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'A Hundred Thousand Worlds' Might Be A Few Too Many

"Stories can be true even if they're not real," muses nine-year-old Alex Torrey. His whole life has been steeped in stories: His parents were the stars of a cult favorite science fiction television show, Anomaly, and both have continued their acting careers somewhat successfully. Alex is a budding writer and voracious reader, devouring each installment of a Harry Potter-like young adult book series.

It doesn't take long for readers of Bob Proehl's novel A Hundred Thousand Worlds to discover that Alex has been, in a way, living in a world of fiction for most of his life. He knows that his mother, Valerie, is taking him on a road trip from New York to Los Angeles to reunite with his estranged father. But he doesn't know that the visit will last longer than he imagined, due to a secret Valerie's been keeping from him for years.

Alex and Valerie's road trip, punctuated by stops at comic book conventions, where Valerie is in high demand, is the main thread in a novel that — for better and for worse — has quite a few of them. A Hundred Thousand Worlds is a charming, sprawling novel by an author whose ambition, while laudable, sometimes gets the best of him.

As the two travelers go their way from one ocean to the other, they befriend a handful of people who are also on the convention circuit. There's Brett, a sweet indie comic book artist whose collaboration with his best friend causes him more than a few headaches. There's Gail, the founder of "a feminist and sometimes misandrist website called" — she's since ditched blogging for a job writing for a major comic book publisher.

And then there's a group of women cosplayers, paid by convention organizers to dress up as popular comic book heroes and roam the convention halls. Their main function in the novel is to provide a kind of running commentary about the comic book industry; besides their (sometimes funny) quips, it's not entirely clear what they're doing in the book.

'A Hundred Thousand Worlds' is messy at times, but it's not without its charms.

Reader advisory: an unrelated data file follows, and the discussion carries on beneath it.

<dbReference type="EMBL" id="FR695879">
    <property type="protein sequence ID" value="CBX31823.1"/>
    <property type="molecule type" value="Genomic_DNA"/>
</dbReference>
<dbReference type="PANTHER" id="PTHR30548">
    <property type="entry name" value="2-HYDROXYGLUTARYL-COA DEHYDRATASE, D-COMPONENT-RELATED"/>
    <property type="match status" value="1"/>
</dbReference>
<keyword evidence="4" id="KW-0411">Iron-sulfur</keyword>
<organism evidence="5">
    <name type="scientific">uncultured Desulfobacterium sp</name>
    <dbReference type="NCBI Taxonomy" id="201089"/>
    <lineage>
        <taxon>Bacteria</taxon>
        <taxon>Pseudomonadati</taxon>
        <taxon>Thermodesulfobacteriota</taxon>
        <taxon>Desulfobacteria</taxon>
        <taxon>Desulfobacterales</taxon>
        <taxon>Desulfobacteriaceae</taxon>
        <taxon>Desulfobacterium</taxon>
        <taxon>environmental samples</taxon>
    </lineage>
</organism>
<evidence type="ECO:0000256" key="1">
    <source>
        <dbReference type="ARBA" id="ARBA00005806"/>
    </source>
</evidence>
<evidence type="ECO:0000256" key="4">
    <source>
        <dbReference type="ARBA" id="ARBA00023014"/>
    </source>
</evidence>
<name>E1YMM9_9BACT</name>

There are some things that Proehl does well in A Hundred Thousand Worlds. First of all, he's a talented and earnest writer who never condescends to his characters. While Valerie doesn't completely understand the devotion fans had for her show, she's encouraged by the purity of their fandom: "It's something she likes quite a bit about this little world: the capability of those within it to get deeply and sincerely excited about things. She wonders how they fare in the real world, where excitement is poorly valued, and she tries to think of things she has been excited about. There are so few."

Proehl's best accomplishment in the book, though, is the very realistic, and very sweet, relationship between Valerie and Alex, "this lifesaver, this impossible child." Alex is precocious, but he never acts like anything other than a nine-year-old, and his observations manage to be both childlike and wise: "There are practically no other kids [at the comic book convention], which is stupid, because there's so much stuff for kids here."

But the novel is, unfortunately, way too busy, and the other characters aren't as well-realized as Valerie and Alex. Brett exists in the book chiefly to be a foil for Alex, who's taken a shine to the mopey artist. And Gail comes off as a stand-in, inserted into the novel to rail against the problems of the comic book industry: discrimination against (and objectification of) women, homophobia, the unchecked use of sexual assault as a plot device in comic books.

Those are, of course, real problems in the comic book industry (and so many other ones, too), and it's refreshing to see a writer aware of them. But it's awkwardly shoehorned in, and it's a distraction from the main story. This is a common problem with debut novelists — they frequently have the urge to incorporate every idea they've ever had into their first book.

A Hundred Thousand Worlds is messy at times, but it's not without its charms, and Proehl's wit and insight make it very likely he'll write a great novel some day. And writing a novel is a lot harder than it looks, of course — as Gail puts it: "It's tougher when you're moving things to an ending. Beginnings are so much simpler — everything can sprawl out. But endings have to winnow to a point, and it's easier to trip and stumble into it than to smoothly spiral downward."

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Michael Schaub is a writer, book critic and regular contributor to NPR Books. His work has appeared in The Washington Post, The San Francisco Chronicle, The Portland Mercury and The Austin Chronicle, among other publications. He lives in Austin, Texas.